On August 9th, the Academites had the privilege to hear from Research & Technology Directorate Deputy Director Dr. George Schmidt about the revolutionary new mission architecture, HERRO (Human Exploration using Real-time Robotic Operations). HERRO is unique in the fact that it utilized the existing technological strengths that NASA has and utilizes them in a new way to achieve a goal.
A main limiting factor for human space flight is the high cost associated with it. Not only does human-rating the aircraft raise the cost, but also human space flight requires multi-stage aircraft to facilitate return to Earth. In HERRO, human crews are confined to in-space destinations, and surface exploration would be conducted by human-controlled telerobotics. This circumvents the current communication gap issue seen experienced by Mars rovers and eliminates the need for a human-rated surface landing vehicle.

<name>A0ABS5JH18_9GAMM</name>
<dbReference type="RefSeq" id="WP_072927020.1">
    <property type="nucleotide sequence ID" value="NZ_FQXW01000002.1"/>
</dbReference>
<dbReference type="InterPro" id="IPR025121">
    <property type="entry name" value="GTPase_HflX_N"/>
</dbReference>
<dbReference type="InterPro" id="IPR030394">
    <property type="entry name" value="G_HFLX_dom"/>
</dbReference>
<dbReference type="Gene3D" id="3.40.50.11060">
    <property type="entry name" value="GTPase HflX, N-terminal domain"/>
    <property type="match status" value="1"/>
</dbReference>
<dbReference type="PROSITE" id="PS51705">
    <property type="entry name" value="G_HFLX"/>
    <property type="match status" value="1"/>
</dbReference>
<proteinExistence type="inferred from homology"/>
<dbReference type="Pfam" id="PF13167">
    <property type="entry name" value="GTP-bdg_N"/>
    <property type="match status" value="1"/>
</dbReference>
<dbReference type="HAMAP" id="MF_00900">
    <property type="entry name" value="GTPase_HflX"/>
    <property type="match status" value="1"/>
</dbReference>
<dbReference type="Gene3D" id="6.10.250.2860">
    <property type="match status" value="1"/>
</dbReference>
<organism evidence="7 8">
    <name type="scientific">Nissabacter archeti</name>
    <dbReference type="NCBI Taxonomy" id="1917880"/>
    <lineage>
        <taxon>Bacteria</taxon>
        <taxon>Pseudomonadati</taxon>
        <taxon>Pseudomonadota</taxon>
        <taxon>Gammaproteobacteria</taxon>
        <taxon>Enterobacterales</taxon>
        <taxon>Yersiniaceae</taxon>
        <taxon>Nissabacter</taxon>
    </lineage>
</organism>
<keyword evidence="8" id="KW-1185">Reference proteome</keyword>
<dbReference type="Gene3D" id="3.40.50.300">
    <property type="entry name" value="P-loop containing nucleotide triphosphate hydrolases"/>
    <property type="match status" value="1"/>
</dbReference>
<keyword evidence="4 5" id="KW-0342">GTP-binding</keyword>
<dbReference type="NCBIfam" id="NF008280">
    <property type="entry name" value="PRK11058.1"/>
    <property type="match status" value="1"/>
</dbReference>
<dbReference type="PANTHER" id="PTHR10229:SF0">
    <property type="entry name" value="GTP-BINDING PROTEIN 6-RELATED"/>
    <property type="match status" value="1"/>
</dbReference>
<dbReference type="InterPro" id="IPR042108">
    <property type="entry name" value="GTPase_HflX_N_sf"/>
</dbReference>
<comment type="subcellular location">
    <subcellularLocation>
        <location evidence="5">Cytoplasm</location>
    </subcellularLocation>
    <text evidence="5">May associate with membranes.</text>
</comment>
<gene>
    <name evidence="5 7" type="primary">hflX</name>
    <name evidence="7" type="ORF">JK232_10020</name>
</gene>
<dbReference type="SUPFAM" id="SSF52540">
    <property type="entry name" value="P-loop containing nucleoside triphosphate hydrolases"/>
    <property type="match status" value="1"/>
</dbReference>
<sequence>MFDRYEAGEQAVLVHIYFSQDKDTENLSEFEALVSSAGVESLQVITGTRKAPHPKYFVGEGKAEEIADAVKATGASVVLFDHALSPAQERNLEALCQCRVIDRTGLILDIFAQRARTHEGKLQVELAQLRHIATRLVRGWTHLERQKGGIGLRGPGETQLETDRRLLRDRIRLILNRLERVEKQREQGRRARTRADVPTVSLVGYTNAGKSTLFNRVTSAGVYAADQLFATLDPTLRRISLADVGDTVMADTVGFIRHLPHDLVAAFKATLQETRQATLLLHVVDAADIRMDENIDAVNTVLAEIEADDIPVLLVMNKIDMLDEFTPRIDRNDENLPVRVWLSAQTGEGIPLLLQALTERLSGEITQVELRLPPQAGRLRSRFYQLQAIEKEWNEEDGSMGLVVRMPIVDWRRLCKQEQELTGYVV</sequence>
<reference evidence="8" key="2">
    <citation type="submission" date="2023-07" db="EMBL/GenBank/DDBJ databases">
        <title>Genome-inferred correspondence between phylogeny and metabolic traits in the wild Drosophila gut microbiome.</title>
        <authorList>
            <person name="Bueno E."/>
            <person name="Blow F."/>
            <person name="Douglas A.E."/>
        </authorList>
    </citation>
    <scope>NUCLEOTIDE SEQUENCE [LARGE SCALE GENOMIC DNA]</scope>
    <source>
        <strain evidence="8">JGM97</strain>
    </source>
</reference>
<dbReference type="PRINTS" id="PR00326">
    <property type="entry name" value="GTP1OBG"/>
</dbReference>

In addition, the destination and goal of human space flight are often disputed among leading field experts. Human space flight can be geared towards visiting celestial bodies like the Moon or Mars, servicing Herschel or the James Webb Space Telescope, or visiting near-Earth objects. However, HERRO has the unique advantage that its missions can be tapered towards any of these destinations. HERRO consists of incremental modules that permit initial missions to occur with minimal technology development. Then, while these initial missions are taking place, new modules that enable more advanced missions will be developed. This makes HERRO more resilient against political swings.